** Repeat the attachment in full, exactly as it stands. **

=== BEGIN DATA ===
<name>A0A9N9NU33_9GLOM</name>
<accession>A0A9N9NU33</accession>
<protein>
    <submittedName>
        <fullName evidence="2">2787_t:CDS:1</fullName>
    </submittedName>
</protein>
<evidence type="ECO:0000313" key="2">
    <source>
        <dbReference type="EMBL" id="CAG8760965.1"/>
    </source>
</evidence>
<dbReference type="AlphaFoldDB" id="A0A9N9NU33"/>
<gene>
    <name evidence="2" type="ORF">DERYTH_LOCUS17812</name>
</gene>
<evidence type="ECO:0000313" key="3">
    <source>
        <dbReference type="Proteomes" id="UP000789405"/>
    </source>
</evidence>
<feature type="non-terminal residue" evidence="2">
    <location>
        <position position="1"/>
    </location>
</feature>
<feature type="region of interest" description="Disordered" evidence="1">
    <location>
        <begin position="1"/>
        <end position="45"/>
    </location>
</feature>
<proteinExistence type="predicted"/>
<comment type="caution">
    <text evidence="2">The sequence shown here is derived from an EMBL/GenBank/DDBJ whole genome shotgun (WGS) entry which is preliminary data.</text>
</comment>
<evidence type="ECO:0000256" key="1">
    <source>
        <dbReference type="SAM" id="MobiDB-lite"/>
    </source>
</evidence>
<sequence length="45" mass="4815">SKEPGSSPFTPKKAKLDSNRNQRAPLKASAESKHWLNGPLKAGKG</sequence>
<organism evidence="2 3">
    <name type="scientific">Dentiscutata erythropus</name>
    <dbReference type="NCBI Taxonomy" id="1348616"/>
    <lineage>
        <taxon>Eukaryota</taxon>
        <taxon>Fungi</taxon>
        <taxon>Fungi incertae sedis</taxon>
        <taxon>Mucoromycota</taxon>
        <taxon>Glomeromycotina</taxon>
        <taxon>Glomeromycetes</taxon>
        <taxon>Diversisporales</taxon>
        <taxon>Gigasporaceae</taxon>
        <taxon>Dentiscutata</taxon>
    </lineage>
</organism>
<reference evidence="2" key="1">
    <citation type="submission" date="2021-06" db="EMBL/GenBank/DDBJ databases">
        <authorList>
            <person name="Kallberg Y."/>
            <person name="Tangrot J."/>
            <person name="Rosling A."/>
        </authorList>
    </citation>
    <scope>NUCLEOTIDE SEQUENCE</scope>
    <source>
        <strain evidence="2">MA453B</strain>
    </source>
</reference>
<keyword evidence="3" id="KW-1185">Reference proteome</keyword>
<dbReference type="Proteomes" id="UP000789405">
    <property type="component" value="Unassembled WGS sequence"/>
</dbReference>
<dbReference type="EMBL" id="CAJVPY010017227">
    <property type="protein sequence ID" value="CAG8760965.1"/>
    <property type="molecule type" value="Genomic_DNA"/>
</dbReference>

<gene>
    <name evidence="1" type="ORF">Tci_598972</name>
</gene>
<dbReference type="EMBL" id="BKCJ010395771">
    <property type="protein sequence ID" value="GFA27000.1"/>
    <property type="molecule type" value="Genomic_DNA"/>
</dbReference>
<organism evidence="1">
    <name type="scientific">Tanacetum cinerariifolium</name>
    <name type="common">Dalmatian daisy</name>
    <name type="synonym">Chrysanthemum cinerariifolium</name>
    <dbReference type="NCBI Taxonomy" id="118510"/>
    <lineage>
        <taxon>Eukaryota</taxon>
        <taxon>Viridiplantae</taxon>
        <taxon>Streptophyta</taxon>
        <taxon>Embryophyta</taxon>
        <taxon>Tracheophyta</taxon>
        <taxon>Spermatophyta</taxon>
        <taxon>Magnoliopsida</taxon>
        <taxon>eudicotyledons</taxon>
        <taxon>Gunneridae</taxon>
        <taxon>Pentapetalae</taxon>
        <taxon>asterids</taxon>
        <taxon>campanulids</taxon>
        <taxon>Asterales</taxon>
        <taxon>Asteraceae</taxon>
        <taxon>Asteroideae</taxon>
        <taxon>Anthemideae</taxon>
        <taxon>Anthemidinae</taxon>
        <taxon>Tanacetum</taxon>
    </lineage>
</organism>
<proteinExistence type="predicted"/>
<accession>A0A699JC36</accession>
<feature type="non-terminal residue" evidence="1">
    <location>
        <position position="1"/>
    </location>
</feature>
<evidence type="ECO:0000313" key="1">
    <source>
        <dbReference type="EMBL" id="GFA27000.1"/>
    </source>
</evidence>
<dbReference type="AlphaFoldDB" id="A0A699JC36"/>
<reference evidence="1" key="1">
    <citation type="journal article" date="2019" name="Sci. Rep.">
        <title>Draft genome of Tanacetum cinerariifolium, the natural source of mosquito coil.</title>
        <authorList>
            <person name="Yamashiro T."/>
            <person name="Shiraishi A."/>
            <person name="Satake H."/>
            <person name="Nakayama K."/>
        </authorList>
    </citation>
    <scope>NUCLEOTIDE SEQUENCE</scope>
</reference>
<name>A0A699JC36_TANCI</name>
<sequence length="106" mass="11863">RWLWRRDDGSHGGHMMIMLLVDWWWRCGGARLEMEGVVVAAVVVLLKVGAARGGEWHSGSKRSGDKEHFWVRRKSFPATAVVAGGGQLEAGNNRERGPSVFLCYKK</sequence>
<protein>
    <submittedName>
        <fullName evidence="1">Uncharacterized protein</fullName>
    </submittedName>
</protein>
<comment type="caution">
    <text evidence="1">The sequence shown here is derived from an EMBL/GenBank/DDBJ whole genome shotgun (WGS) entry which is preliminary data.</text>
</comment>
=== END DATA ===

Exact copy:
<name>A0A9N9NU33_9GLOM</name>
<accession>A0A9N9NU33</accession>
<protein>
    <submittedName>
        <fullName evidence="2">2787_t:CDS:1</fullName>
    </submittedName>
</protein>
<evidence type="ECO:0000313" key="2">
    <source>
        <dbReference type="EMBL" id="CAG8760965.1"/>
    </source>
</evidence>
<dbReference type="AlphaFoldDB" id="A0A9N9NU33"/>
<gene>
    <name evidence="2" type="ORF">DERYTH_LOCUS17812</name>
</gene>
<evidence type="ECO:0000313" key="3">
    <source>
        <dbReference type="Proteomes" id="UP000789405"/>
    </source>
</evidence>
<feature type="non-terminal residue" evidence="2">
    <location>
        <position position="1"/>
    </location>
</feature>
<feature type="region of interest" description="Disordered" evidence="1">
    <location>
        <begin position="1"/>
        <end position="45"/>
    </location>
</feature>
<proteinExistence type="predicted"/>
<comment type="caution">
    <text evidence="2">The sequence shown here is derived from an EMBL/GenBank/DDBJ whole genome shotgun (WGS) entry which is preliminary data.</text>
</comment>
<evidence type="ECO:0000256" key="1">
    <source>
        <dbReference type="SAM" id="MobiDB-lite"/>
    </source>
</evidence>
<sequence length="45" mass="4815">SKEPGSSPFTPKKAKLDSNRNQRAPLKASAESKHWLNGPLKAGKG</sequence>
<organism evidence="2 3">
    <name type="scientific">Dentiscutata erythropus</name>
    <dbReference type="NCBI Taxonomy" id="1348616"/>
    <lineage>
        <taxon>Eukaryota</taxon>
        <taxon>Fungi</taxon>
        <taxon>Fungi incertae sedis</taxon>
        <taxon>Mucoromycota</taxon>
        <taxon>Glomeromycotina</taxon>
        <taxon>Glomeromycetes</taxon>
        <taxon>Diversisporales</taxon>
        <taxon>Gigasporaceae</taxon>
        <taxon>Dentiscutata</taxon>
    </lineage>
</organism>
<reference evidence="2" key="1">
    <citation type="submission" date="2021-06" db="EMBL/GenBank/DDBJ databases">
        <authorList>
            <person name="Kallberg Y."/>
            <person name="Tangrot J."/>
            <person name="Rosling A."/>
        </authorList>
    </citation>
    <scope>NUCLEOTIDE SEQUENCE</scope>
    <source>
        <strain evidence="2">MA453B</strain>
    </source>
</reference>
<keyword evidence="3" id="KW-1185">Reference proteome</keyword>
<dbReference type="Proteomes" id="UP000789405">
    <property type="component" value="Unassembled WGS sequence"/>
</dbReference>
<dbReference type="EMBL" id="CAJVPY010017227">
    <property type="protein sequence ID" value="CAG8760965.1"/>
    <property type="molecule type" value="Genomic_DNA"/>
</dbReference>

<gene>
    <name evidence="1" type="ORF">Tci_598972</name>
</gene>
<dbReference type="EMBL" id="BKCJ010395771">
    <property type="protein sequence ID" value="GFA27000.1"/>
    <property type="molecule type" value="Genomic_DNA"/>
</dbReference>
<organism evidence="1">
    <name type="scientific">Tanacetum cinerariifolium</name>
    <name type="common">Dalmatian daisy</name>
    <name type="synonym">Chrysanthemum cinerariifolium</name>
    <dbReference type="NCBI Taxonomy" id="118510"/>
    <lineage>
        <taxon>Eukaryota</taxon>
        <taxon>Viridiplantae</taxon>
        <taxon>Streptophyta</taxon>
        <taxon>Embryophyta</taxon>
        <taxon>Tracheophyta</taxon>
        <taxon>Spermatophyta</taxon>
        <taxon>Magnoliopsida</taxon>
        <taxon>eudicotyledons</taxon>
        <taxon>Gunneridae</taxon>
        <taxon>Pentapetalae</taxon>
        <taxon>asterids</taxon>
        <taxon>campanulids</taxon>
        <taxon>Asterales</taxon>
        <taxon>Asteraceae</taxon>
        <taxon>Asteroideae</taxon>
        <taxon>Anthemideae</taxon>
        <taxon>Anthemidinae</taxon>
        <taxon>Tanacetum</taxon>
    </lineage>
</organism>
<proteinExistence type="predicted"/>
<accession>A0A699JC36</accession>
<feature type="non-terminal residue" evidence="1">
    <location>
        <position position="1"/>
    </location>
</feature>
<evidence type="ECO:0000313" key="1">
    <source>
        <dbReference type="EMBL" id="GFA27000.1"/>
    </source>
</evidence>
<dbReference type="AlphaFoldDB" id="A0A699JC36"/>
<reference evidence="1" key="1">
    <citation type="journal article" date="2019" name="Sci. Rep.">
        <title>Draft genome of Tanacetum cinerariifolium, the natural source of mosquito coil.</title>
        <authorList>
            <person name="Yamashiro T."/>
            <person name="Shiraishi A."/>
            <person name="Satake H."/>
            <person name="Nakayama K."/>
        </authorList>
    </citation>
    <scope>NUCLEOTIDE SEQUENCE</scope>
</reference>
<name>A0A699JC36_TANCI</name>
<sequence length="106" mass="11863">RWLWRRDDGSHGGHMMIMLLVDWWWRCGGARLEMEGVVVAAVVVLLKVGAARGGEWHSGSKRSGDKEHFWVRRKSFPATAVVAGGGQLEAGNNRERGPSVFLCYKK</sequence>
<protein>
    <submittedName>
        <fullName evidence="1">Uncharacterized protein</fullName>
    </submittedName>
</protein>
<comment type="caution">
    <text evidence="1">The sequence shown here is derived from an EMBL/GenBank/DDBJ whole genome shotgun (WGS) entry which is preliminary data.</text>
</comment>